The Supreme Governor of the Church of England is a title held by the British monarch that signifies titular leadership over the Church of England.

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Symphony No. 7 (Beethoven)

The Symphony No.

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Tariq Anwar (film editor)

Tariq Anwar is an Indian-born British-American film editor whose credits include Center Stage, The Good Shepherd, Sylvia, Oppenheimer, and American Beauty, for which he was nominated for an Academy Award and won two BAFTA Awards.

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Telluride Film Festival

The Telluride Film Festival is a film festival in Telluride, Colorado, U.S., over Labor Day Weekend in September of each year.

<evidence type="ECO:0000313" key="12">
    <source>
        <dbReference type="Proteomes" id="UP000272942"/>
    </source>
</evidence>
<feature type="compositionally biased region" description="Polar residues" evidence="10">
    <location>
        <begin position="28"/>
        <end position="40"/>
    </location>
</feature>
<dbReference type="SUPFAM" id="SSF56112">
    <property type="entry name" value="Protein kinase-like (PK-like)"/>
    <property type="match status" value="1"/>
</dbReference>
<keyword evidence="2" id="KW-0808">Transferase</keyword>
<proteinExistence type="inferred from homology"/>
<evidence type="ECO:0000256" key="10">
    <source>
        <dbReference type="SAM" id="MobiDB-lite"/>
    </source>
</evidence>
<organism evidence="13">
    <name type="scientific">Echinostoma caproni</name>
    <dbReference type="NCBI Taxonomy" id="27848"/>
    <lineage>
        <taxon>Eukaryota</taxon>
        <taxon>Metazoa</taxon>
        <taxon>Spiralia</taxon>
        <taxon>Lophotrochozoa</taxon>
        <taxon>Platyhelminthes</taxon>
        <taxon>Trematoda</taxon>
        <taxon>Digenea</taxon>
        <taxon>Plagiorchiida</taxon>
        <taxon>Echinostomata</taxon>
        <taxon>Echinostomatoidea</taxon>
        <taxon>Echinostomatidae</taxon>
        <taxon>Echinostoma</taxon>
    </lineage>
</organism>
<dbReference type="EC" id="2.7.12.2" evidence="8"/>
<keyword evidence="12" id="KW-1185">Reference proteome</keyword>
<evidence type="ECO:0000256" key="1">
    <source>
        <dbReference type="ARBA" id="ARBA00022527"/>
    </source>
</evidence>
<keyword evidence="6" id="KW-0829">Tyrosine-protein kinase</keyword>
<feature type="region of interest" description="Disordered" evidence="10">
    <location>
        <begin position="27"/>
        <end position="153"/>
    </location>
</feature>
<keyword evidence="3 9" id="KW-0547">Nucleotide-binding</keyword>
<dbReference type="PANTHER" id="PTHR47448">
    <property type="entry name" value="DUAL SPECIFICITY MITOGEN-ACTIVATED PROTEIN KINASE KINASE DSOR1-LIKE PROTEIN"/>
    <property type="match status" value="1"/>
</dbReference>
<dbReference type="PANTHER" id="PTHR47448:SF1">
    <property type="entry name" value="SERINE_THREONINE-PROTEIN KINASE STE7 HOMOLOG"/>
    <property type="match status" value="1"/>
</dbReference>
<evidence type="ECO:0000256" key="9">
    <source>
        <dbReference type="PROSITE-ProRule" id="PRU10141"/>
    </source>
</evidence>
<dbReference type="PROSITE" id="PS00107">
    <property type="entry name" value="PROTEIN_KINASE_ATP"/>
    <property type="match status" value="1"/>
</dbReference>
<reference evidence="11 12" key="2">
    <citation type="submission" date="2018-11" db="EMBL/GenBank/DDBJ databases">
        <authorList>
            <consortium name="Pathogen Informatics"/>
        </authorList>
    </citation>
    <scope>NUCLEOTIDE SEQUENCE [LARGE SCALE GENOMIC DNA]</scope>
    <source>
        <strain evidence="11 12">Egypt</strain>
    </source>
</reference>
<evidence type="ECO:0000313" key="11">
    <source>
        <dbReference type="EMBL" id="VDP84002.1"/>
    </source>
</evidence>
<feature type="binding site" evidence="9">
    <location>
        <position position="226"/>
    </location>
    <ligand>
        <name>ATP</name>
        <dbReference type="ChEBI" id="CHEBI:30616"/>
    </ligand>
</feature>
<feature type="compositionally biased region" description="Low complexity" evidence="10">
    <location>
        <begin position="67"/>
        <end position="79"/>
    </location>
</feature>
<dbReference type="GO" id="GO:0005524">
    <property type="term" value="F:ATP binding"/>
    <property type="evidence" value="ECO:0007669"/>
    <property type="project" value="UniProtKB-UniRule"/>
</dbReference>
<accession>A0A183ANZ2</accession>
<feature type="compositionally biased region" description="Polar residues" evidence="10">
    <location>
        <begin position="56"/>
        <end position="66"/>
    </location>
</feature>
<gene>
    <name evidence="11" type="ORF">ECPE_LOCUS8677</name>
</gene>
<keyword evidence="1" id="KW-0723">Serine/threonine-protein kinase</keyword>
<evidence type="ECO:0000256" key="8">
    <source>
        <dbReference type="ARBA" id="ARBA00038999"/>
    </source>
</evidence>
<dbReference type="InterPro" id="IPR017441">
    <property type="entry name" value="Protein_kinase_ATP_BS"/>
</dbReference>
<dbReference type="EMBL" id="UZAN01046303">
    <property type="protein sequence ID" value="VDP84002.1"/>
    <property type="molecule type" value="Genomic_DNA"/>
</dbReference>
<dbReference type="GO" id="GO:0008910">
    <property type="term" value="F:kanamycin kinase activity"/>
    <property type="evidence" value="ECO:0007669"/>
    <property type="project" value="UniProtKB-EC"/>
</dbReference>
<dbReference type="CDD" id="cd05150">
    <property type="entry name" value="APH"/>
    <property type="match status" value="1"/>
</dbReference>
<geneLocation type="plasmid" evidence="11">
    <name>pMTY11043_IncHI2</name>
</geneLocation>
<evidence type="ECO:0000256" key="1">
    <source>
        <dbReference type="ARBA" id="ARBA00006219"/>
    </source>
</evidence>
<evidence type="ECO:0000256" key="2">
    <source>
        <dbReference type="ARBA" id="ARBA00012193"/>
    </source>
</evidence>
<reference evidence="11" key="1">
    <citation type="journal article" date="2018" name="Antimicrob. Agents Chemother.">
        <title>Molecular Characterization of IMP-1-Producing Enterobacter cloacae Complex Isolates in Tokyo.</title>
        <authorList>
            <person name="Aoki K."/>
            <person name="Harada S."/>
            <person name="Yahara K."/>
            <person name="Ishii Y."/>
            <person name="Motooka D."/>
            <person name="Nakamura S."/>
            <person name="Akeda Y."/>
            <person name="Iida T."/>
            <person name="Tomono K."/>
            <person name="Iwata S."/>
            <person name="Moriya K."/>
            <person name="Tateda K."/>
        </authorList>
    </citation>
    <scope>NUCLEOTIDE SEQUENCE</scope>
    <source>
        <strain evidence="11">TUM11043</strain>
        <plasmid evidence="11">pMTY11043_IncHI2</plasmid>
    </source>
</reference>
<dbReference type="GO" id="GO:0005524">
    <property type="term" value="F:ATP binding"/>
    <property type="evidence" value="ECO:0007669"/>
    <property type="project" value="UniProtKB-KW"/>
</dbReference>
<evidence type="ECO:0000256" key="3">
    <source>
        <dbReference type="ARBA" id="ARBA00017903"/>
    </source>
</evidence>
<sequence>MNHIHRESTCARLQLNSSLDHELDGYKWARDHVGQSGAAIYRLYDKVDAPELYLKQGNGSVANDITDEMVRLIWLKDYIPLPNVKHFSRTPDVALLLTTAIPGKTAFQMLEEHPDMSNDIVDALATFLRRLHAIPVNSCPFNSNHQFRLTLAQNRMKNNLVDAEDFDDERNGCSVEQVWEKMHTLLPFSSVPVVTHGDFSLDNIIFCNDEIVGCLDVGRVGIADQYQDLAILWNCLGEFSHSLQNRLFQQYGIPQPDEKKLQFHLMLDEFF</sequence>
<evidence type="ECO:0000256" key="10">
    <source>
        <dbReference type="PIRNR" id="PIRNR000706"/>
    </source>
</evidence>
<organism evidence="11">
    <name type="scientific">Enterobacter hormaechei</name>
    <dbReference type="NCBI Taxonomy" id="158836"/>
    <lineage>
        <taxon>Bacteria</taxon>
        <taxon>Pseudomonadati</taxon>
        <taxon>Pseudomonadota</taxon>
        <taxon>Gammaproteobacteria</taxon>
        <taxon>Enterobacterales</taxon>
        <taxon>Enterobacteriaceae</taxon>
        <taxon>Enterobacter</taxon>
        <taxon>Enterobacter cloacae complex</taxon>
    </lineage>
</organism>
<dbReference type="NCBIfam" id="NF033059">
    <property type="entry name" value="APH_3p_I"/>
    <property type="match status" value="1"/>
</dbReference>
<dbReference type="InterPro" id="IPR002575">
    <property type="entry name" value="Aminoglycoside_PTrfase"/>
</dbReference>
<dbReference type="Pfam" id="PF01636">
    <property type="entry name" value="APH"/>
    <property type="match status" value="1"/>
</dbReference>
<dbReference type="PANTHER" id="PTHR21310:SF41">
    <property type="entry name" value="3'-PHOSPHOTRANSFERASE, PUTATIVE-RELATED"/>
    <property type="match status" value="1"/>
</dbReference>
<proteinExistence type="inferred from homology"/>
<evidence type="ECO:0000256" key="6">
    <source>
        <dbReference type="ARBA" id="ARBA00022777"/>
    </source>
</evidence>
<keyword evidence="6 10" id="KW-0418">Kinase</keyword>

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The Daily Telegraph

The Daily Telegraph, commonly referred to simply as The Telegraph, is a national British daily broadsheet newspaper published in London by Telegraph Media Group and distributed across the United Kingdom and internationally.

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The Denver Post

The Denver Post is a daily newspaper and website that has been published in the Denver, Colorado area since 1892.

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The Guardian

The Guardian is a British daily newspaper.

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The Hollywood Reporter

The Hollywood Reporter (THR) is a multi-platform American digital and print magazine founded in 1930 and focusing on the Hollywood film industry, television, and entertainment industries, as well as Hollywood's intersection with fashion, finance, law, technology, lifestyle, and politics.

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The Holocaust

The Holocaust, also referred to as the Shoah, was a genocide during World War II in which Nazi Germany, aided by its collaborators, systematically murdered approximately 6 million European Jews, around two-thirds of the Jewish population of Europe, between 1941 and 1945.